BUFFALO, N.Y. -- Two months after it started, the one-of-its-kind opiate treatment court in Buffalo is a huge success, according to Erie County District Attorney John Flynn.
"We're obviously having success, and there's no doubt in my mind this is going to be a model for not only the rest of the county, but for the nation," Flynn said.
As first reported by the Associated Press, Flynn confirmed 80 people have entered the program, and not a single one of those suspects has had an overdose. Prior to this specialized court, Flynn said there would be 1-2 people per week in the criminal court system in Erie County who would overdose.
"I'm going to do whatever I can to get low-level offenders, those who aren't career criminals, the help that they need," Flynn said.
Flynn also touted the enrollment numbers. Officials set a goal of having 200 people complete the program in the first year. To already have 80 people in the program only two months in far exceeds expectations, he said.
"I think the numbers tell the tale here, Mike," Flynn told 2 On Your Side's Michael Wooten.
This court is currently restricted to opiate addicts who are arrested and processed at Buffalo Police lockup. Flynn hopes it can be expanded far beyond the city.
"Logistics are going to be difficult, but let's get there," Flynn said. "Let's do it in Buffalo here first. This is the first in the country."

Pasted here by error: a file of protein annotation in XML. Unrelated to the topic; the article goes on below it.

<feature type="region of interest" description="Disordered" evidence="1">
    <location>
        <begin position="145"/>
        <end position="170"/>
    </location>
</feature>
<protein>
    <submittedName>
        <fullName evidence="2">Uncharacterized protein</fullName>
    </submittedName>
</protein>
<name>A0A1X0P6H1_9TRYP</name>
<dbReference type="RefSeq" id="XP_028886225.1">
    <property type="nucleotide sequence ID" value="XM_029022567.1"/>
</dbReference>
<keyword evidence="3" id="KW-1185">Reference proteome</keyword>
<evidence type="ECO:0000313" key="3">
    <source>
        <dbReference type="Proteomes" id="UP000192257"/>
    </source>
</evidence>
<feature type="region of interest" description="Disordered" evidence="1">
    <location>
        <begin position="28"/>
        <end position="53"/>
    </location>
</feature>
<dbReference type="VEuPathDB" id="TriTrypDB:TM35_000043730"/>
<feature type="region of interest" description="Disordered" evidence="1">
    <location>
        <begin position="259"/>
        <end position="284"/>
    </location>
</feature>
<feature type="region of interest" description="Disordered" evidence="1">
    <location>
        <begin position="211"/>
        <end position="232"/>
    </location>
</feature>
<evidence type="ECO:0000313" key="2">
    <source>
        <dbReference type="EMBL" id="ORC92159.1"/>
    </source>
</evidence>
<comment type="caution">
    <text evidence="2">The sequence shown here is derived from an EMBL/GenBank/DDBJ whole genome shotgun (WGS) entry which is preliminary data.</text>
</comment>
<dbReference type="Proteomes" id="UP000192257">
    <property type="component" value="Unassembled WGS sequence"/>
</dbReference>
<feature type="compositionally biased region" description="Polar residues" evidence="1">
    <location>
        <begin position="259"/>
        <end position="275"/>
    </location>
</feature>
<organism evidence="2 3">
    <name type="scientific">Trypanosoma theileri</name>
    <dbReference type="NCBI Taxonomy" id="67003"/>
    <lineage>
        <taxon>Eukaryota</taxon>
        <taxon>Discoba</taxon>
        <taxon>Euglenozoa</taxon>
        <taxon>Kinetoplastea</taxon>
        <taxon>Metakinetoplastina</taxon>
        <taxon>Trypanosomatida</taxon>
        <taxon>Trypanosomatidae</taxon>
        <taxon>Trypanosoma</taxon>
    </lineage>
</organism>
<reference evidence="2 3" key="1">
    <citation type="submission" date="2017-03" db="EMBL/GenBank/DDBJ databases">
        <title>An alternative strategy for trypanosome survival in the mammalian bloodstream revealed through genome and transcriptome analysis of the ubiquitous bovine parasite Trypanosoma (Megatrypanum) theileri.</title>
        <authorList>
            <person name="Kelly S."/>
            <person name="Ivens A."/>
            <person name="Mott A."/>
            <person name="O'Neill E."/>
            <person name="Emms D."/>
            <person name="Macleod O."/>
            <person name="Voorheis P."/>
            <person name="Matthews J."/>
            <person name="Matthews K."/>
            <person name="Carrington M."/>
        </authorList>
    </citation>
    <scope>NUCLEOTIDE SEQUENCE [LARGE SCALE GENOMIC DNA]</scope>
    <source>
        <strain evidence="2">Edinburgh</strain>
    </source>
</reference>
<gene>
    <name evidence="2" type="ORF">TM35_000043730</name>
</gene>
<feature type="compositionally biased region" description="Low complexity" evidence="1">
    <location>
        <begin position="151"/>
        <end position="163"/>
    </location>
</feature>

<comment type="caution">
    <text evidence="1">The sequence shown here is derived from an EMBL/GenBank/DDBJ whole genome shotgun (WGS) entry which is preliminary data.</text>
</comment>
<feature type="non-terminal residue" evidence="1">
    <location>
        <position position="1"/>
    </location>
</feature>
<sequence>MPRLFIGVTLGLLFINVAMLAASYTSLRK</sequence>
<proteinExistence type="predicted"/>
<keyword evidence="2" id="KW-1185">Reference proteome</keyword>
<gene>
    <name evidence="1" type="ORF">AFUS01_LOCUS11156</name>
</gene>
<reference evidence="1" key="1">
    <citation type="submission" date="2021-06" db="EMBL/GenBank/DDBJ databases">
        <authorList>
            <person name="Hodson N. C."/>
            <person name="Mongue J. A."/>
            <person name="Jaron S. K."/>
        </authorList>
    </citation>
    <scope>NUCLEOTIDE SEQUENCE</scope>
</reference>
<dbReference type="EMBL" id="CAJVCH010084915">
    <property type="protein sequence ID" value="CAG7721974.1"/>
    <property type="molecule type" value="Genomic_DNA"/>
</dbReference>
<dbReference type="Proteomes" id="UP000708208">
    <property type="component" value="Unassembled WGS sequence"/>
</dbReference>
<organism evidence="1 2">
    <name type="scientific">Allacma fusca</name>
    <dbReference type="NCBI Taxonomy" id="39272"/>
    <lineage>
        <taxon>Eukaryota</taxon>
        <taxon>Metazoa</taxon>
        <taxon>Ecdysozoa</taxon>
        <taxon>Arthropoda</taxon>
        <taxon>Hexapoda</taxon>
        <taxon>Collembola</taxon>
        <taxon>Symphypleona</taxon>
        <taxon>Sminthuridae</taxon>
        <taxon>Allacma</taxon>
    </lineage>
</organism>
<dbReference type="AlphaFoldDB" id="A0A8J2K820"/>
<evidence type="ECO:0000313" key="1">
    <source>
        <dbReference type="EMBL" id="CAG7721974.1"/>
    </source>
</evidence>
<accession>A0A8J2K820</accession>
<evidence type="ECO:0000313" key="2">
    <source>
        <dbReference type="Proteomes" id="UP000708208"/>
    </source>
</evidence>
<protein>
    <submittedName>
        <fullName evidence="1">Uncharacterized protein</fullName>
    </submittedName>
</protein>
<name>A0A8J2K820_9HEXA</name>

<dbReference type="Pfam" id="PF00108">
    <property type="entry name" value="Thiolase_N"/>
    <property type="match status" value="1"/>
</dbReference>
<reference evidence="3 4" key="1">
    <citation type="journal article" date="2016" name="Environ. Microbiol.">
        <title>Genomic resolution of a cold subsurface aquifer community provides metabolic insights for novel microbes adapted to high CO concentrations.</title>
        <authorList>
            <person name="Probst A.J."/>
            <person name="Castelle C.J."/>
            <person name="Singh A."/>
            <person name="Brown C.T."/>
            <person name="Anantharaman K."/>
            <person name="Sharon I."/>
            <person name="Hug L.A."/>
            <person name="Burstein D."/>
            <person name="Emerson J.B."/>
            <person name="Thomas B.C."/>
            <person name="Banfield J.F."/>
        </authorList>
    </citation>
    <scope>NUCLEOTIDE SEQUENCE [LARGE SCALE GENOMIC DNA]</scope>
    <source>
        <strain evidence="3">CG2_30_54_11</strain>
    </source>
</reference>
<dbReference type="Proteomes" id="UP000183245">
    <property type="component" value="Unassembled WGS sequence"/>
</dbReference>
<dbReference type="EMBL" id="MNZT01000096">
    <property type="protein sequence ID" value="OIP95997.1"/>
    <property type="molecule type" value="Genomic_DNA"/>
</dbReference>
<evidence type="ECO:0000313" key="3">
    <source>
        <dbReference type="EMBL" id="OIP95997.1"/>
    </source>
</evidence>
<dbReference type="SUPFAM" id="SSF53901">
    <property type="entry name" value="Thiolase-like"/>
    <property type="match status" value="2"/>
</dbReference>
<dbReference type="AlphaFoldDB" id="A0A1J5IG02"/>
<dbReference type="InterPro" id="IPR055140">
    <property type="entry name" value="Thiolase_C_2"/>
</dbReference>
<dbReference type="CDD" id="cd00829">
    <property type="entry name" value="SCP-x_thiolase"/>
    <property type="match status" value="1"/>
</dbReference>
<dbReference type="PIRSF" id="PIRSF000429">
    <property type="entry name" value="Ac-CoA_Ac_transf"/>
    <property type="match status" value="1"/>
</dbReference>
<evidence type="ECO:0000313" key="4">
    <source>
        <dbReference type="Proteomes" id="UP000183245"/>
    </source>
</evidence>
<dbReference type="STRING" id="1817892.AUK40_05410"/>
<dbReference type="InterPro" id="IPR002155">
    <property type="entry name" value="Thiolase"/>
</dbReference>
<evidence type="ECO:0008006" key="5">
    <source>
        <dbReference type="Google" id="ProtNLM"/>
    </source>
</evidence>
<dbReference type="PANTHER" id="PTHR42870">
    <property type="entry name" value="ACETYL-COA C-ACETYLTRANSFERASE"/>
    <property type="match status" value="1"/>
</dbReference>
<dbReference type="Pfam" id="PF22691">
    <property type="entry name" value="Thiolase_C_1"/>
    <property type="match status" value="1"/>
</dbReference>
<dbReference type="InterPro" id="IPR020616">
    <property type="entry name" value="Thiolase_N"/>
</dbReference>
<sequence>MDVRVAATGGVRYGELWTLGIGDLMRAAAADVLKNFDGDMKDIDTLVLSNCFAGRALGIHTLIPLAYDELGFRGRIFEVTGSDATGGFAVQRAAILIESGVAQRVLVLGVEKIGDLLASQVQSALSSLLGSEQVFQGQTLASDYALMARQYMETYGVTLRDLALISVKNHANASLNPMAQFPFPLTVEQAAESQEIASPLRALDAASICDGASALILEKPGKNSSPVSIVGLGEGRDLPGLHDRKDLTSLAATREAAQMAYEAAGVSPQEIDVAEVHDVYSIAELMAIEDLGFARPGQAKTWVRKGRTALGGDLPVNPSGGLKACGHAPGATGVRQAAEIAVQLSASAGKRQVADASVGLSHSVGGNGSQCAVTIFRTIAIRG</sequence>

The program is funded by a grant from the U.S. Justice Department with the goal of creating a program that can be replicated.
Flynn said cost will be an issue, because to do this program county-wide, for instance, would require intake and screening workers to be located at each and every lockup and court, both big and small. There are dozens of such facilities around our area.
"Once we get it up and running in the City of Buffalo, then we can logistically figure out how to do it throughout the county," Flynn said.
Flynn also pointed out his approach is two-fold. He wants to get treatment for those people addicted to opiates while also prosecuting the drug dealers.
He recently announced a grand jury indicted a man on manslaughter charges for providing opiates that were used in a deadly overdose.
"If I can put a drug dealer away for murder and get him or her off the streets, then I'm saving lives as well," Flynn said.
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